Listen, I only came to church to see if they could offer hope
But everything that happened there was way outside my scope
Like afterwards, outside, was a beggar on the grass
He held out his hand, and people would smile, then they'd pass
I'm sure he reached for something real, for something more than cash
He begged them for a little cheer
And they all pretended not to hear
I get the message, loud and clear:
Church is middle-class
Whenever I hear young pastors plead for the opportunity to employ new and creative methods to reach today's alienated sub-culture, I'm reminded of songs such as Larry's First Day in Church. The fact that there are hypocrites in the church shouldn't surprise us since, the last time I checked, churches are occupied by humans. The fact that the church in the West is becoming stagnantly ineffective shouldn't surprise us, given the opulently affluent lifestyle we live. Yet is the answer, to the clear predicament the church finds herself in, to re-package methodologies to better serve the self-described needs of a particular sub-culture?
What could be the reason to alter the manner in which we worship God so as to not offend a sub-culture that, admittedly, has no understanding of orthodox Christianity?
Being a concrete-sequential type of learner, I'm interested in the specifics of the methodologies that the younger pastors are interested in doing. So I think I'm being very sincere when I ask this question - What are you guys talking about?: Being able to preach in shorts and flip-flops? Not having church on Sunday nights? No senior pastors over the age of 40? Tattoos and body piercings being the norm? Online church communities? Open source Bible studies? Community involvement? Environmental activism? Relevant worship singing? Spiritual experience elevated over theological foundation? What?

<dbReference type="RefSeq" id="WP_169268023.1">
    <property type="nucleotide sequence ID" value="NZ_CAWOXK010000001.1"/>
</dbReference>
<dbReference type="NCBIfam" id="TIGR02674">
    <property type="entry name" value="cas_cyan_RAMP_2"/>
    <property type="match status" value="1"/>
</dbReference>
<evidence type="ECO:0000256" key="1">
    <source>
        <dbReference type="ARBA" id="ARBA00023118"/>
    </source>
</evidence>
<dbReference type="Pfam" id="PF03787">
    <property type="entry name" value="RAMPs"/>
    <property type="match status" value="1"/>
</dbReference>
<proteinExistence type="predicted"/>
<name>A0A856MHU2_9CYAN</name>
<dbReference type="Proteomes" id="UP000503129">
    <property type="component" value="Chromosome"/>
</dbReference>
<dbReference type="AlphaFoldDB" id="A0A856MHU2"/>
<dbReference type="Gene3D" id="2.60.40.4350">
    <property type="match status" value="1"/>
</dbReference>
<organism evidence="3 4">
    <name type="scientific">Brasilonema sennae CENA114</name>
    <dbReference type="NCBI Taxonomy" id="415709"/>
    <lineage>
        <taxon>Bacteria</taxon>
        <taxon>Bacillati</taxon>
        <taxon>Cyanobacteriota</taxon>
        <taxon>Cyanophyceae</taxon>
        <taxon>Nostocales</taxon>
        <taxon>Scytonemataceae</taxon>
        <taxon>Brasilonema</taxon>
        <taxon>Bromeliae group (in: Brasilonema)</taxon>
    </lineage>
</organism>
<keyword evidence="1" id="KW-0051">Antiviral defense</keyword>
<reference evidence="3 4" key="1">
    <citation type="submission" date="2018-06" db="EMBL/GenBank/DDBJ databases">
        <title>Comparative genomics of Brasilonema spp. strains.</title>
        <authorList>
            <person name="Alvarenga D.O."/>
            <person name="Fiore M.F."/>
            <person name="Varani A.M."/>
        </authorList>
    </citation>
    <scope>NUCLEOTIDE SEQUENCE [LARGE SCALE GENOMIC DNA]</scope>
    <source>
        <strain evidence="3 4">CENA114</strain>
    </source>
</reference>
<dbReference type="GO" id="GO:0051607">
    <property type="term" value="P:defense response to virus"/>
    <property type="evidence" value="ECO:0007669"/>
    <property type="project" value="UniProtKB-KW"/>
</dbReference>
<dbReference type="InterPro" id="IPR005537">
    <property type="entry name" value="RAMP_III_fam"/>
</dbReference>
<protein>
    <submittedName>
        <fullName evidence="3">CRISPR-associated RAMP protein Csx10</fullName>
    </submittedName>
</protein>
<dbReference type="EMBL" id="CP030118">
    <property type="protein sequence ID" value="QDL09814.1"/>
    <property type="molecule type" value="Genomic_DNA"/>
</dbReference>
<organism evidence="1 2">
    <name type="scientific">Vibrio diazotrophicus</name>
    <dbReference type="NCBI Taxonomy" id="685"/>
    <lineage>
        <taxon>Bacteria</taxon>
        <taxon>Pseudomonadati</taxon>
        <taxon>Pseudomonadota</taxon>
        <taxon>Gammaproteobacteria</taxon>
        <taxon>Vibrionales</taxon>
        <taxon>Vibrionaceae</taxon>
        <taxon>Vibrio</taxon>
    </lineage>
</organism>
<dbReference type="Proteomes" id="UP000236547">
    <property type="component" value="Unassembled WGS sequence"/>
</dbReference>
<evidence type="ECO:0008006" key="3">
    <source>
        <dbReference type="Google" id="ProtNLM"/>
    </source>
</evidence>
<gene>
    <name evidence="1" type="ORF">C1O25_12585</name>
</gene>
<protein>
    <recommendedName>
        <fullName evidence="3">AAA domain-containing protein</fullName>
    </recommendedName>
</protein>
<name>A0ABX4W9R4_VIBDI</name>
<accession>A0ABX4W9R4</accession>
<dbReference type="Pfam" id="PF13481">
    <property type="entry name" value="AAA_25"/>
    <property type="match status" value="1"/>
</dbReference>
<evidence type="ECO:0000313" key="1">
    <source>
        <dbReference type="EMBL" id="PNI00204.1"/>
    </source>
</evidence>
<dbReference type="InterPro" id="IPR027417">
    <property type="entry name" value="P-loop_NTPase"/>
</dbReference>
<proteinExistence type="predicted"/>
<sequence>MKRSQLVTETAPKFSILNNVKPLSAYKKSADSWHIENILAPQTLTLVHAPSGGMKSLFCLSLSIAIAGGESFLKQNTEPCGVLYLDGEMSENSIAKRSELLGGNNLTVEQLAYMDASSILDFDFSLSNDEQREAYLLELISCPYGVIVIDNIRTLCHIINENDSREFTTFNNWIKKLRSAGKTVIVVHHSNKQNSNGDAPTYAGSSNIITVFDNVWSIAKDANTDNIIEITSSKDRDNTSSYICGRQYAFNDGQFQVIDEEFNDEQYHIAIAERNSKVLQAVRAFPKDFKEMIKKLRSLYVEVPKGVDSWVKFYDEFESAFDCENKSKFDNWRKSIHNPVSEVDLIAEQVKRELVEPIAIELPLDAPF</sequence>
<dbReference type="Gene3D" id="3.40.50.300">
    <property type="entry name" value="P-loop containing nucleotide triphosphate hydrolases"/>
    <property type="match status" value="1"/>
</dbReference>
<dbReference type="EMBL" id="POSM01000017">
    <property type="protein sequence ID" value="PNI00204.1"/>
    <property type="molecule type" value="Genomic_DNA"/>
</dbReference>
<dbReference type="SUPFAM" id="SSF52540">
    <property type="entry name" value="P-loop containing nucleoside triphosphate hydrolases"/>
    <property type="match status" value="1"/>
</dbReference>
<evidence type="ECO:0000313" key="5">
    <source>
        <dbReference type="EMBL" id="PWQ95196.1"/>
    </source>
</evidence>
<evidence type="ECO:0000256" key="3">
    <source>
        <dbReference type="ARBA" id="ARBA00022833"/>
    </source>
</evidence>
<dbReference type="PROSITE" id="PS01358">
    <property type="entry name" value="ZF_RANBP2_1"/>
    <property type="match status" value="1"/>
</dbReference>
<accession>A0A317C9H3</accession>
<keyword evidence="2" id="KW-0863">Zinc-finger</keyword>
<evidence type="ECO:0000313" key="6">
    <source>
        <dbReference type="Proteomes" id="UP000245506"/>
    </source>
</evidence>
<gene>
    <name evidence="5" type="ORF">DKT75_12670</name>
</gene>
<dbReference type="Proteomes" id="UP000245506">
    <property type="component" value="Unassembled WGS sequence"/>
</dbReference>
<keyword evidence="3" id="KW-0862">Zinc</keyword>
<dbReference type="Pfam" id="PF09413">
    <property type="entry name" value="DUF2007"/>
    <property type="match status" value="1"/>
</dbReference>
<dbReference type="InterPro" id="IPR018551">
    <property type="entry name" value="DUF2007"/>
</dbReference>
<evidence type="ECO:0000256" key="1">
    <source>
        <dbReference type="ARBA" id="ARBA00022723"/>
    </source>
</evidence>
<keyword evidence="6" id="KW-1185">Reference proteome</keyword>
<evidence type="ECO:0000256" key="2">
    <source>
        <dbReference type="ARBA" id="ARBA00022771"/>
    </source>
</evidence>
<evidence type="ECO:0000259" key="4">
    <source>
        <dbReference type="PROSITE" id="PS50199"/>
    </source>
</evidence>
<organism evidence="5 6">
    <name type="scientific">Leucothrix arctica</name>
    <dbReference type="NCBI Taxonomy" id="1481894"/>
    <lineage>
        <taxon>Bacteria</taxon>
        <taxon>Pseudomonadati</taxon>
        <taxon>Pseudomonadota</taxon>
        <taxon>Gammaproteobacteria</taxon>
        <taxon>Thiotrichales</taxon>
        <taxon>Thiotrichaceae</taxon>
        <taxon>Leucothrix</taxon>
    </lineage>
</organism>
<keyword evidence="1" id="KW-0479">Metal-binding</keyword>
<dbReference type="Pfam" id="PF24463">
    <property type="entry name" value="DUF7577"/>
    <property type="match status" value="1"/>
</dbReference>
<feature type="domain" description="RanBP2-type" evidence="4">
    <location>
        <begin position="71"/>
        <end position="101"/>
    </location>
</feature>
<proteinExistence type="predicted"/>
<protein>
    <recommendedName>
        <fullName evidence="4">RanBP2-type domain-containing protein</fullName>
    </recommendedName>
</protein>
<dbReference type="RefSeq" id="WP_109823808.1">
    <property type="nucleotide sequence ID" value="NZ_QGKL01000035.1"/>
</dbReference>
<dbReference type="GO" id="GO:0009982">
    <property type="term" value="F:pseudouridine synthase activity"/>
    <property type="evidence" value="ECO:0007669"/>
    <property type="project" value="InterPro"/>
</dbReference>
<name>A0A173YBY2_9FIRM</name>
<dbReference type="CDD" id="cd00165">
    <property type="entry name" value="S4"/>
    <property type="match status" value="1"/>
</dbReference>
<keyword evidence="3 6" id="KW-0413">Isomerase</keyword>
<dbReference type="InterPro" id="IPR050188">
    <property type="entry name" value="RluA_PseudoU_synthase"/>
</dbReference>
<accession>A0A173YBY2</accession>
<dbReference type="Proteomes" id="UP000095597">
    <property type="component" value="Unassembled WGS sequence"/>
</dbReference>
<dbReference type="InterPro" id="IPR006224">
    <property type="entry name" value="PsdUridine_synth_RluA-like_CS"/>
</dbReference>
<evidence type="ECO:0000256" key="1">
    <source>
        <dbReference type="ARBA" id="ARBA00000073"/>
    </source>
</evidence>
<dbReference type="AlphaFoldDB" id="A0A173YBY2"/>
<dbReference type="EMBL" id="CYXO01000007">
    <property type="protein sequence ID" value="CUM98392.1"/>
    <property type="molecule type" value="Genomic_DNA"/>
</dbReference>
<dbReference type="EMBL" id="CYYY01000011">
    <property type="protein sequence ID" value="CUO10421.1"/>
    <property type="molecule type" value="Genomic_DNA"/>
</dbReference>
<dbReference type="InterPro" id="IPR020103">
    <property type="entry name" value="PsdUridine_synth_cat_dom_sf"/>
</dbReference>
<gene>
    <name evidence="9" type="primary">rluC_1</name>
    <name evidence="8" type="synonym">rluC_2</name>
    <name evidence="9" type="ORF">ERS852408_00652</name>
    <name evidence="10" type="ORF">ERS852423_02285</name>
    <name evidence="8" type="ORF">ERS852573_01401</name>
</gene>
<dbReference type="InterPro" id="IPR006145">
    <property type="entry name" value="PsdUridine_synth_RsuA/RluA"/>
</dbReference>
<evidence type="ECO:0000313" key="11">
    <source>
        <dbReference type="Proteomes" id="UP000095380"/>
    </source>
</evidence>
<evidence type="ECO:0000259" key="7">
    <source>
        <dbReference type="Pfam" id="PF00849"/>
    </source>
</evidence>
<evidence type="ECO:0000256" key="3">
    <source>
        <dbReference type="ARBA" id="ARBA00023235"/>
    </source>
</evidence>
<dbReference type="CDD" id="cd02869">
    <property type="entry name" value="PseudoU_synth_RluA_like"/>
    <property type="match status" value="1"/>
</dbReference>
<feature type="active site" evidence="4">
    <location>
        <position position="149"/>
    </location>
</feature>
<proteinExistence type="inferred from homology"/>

Now, let me be clear here, I also believe that the church in the West is foundering and has become entirely too self-centered. However, I don't think this state of affairs is a result of being older, the philosophy of modernism, the religious right, or unwarranted dogmatism. I think we are where we are because we are fallen human beings. That doesn't excuse our condition, but it goes a long way to explaining it.
So, I'm very concerned when I see Christians positing methodologies, ostensibly to correct problems within our church, that wind up take a pragmatically capitalistic point of view in that a target audience is identified, and methods are determined based on the demographics of said audience. Correct me, if I'm wrong in my understanding here, but how is this new and creative?
Consider the following selected scenarios, as well as their implications for the church.
Would it matter if the weekly attendance at our mainstream churches dropped, were the churches to:
- start feeding the poor and homeless?
- start caring for single mothers?
- mentor younger ministers while actively engaging their contributions?
- preach the Word of God?
Now, consider the same implications, for these selected scenarios.
Would it matter if the weekly attendance at our emergent churches dropped, were the churches to:
- have an older senior pastor who doesn't preach in shorts and flip-flops?
- sing traditional (i.e., old) worship songs?
- actively seek out the wisdom of the elderly?
- preach the Word of God?
We are humans and, as such, we are obsessed with ourselves, whether or not we are modern or post-modern. If we truly want the church in the West to become effective, we must learn to discern between catering to wants vs. needs, and we must learn to love our neighbor as ourselves.